This is another "without a doubt" subject but I was curious. I checked Lyft for prices to go to work, my parents, and the shopping center. I got prices for both the "standard" fare and the carpool fare. The carpool was cheaper but never went below $1.00 per mile.

I would have spent an extra $7k, at the least, for a personal driver every day. I didn't get data on surge pricing where the fares can double and even triple.

    Ride Sharing is great for one offs, going from home to the bar. It's also great for getting from a public transit stop to a destination a little farther away but you need to weigh the convenience with cost. It would have cost me $26 for a round trip Lyft of 8 miles (4 miles to and 4 miles back). I spent $8 to drive myself, $1.50 in gas and $5 to park.



With no big repairs planned in 2019 and beyond, it looks like my 10 year old car is considerably cheaper than buying an EV. I can potentially lower costs by moving closer to work and take public transit for a few miles. But rent increases the closer I get, so it may be wash. I can lower costs by buying a used EV. I still wish to buy an EV in the near future but will likely push it out a few years so I can save for a larger deposit and to let the technology mature. Perhaps in the next few years there will be an EV with a 300+mi range for $30k.

But I can't ignore the cost savings of public transit. $5k a year is considerable. That's a funded IRA every year. That's an international vacation every year. I also need to stress that the savings are in the yearly pass. If I were to buy a monthly pass, it's $80 a month and a daily pass is $7. 350 daily passes would be $2,500 and 12 monthly passes would be $960. The daily passes are still a great savings but it's smarter to go with the yearly.
Alex wrote:
Below are numbers for my driving in 2018. This is not representative of every driver and use of this information is for a "what if" I had an EV this year, or taken public transit.

Year in Review
  • I made 1,097 trips
  • I drove 13,819 miles
  • Spent 443 hours 45 minutes in my car
  • Longest single trip was 102 miles
  • Averaged 25MPG
  • The average trip distance was 12.597 miles.
  • The average trip time was 24 minutes and 30 seconds.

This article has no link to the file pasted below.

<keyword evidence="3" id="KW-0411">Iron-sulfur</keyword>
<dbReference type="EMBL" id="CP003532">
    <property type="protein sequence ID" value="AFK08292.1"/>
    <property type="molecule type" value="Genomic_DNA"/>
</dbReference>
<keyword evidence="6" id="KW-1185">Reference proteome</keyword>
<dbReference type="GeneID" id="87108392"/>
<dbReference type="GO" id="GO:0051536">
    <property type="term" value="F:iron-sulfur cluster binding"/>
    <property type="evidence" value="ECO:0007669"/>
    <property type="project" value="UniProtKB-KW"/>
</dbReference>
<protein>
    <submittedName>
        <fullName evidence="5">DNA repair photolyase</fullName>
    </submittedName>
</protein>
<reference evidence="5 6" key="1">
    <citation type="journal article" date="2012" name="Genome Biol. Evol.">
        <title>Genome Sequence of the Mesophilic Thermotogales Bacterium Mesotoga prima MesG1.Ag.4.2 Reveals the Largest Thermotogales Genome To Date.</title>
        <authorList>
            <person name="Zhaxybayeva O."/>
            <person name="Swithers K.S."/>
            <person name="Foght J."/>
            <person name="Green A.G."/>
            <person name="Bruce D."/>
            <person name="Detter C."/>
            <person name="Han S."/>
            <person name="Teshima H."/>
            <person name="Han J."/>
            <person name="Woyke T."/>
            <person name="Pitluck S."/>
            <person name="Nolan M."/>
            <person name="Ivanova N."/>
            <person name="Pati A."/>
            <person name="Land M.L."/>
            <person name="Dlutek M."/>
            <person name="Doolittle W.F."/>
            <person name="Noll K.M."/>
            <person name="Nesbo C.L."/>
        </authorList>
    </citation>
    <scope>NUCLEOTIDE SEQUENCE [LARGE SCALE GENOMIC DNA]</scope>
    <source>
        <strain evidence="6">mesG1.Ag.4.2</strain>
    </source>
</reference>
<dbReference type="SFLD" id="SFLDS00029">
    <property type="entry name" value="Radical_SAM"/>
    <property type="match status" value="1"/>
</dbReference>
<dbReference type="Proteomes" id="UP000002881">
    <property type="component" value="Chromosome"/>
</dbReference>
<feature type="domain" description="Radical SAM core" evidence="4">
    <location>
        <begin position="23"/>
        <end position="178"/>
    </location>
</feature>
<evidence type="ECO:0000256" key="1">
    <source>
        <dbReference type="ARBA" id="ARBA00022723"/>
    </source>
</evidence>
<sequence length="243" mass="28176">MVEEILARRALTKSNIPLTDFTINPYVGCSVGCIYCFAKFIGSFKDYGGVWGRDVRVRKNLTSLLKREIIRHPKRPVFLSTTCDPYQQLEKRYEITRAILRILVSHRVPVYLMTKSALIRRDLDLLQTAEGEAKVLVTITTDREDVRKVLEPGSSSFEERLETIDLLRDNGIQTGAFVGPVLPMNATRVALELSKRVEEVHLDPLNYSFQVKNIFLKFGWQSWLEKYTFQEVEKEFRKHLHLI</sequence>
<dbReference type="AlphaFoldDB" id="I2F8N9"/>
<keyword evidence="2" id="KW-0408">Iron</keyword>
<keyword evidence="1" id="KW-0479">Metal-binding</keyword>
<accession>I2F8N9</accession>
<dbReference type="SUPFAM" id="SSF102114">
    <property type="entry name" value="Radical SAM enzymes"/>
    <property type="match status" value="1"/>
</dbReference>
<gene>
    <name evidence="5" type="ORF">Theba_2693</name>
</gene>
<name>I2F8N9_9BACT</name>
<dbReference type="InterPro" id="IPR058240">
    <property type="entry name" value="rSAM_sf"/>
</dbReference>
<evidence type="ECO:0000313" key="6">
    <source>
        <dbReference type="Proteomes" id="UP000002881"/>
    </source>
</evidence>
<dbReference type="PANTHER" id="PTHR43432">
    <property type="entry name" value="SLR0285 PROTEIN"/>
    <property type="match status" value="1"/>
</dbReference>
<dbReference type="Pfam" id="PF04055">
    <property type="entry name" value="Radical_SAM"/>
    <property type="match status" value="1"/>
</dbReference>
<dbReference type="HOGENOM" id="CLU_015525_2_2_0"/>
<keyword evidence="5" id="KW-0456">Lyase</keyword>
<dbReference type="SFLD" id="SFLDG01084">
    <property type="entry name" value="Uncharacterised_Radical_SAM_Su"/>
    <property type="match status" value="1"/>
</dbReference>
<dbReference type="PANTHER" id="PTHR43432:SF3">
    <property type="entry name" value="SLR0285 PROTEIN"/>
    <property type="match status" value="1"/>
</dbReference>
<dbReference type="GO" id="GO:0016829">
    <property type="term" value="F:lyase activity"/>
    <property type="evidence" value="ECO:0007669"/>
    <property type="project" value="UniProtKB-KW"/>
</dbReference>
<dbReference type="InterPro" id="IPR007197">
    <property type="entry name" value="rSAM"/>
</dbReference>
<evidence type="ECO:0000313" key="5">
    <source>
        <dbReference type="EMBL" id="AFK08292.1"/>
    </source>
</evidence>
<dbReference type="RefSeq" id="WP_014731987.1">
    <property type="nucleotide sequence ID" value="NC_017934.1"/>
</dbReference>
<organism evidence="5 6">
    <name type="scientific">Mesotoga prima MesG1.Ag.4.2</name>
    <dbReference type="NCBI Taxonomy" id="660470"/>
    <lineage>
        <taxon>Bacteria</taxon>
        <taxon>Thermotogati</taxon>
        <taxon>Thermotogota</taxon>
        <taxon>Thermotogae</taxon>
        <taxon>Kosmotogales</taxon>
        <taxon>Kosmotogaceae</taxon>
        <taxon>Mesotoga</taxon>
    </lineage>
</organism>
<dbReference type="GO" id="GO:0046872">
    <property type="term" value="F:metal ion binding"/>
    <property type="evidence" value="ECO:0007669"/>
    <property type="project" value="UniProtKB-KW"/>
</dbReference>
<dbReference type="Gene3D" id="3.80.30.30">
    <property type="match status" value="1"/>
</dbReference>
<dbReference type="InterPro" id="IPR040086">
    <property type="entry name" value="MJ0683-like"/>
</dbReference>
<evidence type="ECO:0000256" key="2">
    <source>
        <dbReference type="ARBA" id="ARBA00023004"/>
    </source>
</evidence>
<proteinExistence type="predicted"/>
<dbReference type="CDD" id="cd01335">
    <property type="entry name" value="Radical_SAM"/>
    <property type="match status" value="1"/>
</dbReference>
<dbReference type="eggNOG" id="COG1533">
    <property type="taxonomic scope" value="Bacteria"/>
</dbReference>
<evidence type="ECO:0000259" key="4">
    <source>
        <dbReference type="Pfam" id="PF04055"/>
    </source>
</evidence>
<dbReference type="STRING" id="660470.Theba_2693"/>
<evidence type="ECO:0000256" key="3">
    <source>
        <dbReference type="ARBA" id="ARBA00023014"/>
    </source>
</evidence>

• The lowest price for fuel was 2.899 per gallon in January
  • The highest price for fuel was 3.999 per gallon in June
  • My average price for fuel was $3.485 per gallon
  • I filled up 45 times




Holy Gods of Cemetech, Alex. I thought I knew some seroius eco-conscious people. Thanks for sharing! Razz
Haha, I wouldn't call myself "seriously eco-conscious" I was just more curious from a financial perspective. I don't want to put myself in financial hardship and the data shows that an EV would save me couple cents cheaper per mile over the course of the year.

I have data going all the way back to July 2014 and gas data going back to December 2017, hence why I did this in 2018. For giggles:
  • 4559 Trips
  • 23.9MPG
  • 38,713 miles
  • 1359h56m behind the wheel
  • $5,187.90 spent on gas.
    • This is estimated by the program, so it's probably a little off or low since a bunch of fill up data is missing and they use averages to calculate the total


If I use that gas value, do 3 years and 6 months of insurance at $70, and 4 years of vehicle registration at $60 (It gets lower every year but let's also use any potential extra as wiggle room), and the $2500 I had left on the loan of the car when I started data collecting. This pegs my estimated cost per mile since July 2014 at $0.2791, or 28.

Now that I think about it, it's probably better to compare a bigger picture rather than just ONE YEAR. So let's figure out the cost per mile since I bought the car in March 2013. I bought the car with 74k miles, it currently has 125k. So I've driven 51k miles. So magic numbers behind the scenes, such as estimating the number of fill ups (51,000/300) and multiplying that by my tank size and my 2018 average cost per gallon for fuel, the total cost of the car with the interest of the finance, etc etc.

My estimated total cost per mile is... $0.5217, or 52. Still cheaper than the cost per mile of a brand new EV. This however does not factor in oil changes, brake pad replacements, the elective repair in 2018, and a few other costs associated with car ownership. Something that maybe can be covered by the gas price estimate since prices have risen since 2013.

There are on-going debates on whether or not EVs are truly eco-friendly, which is not what I'm answering nor want to get into here. Without a doubt, I want an EV but I'm waiting for the technology to mature and standards to form. I'm hoping by 2020 standards start forming and that by around 2023 the tech is in a great place. My car is going strong and will (hopefully) carry me through 2020 and beyond.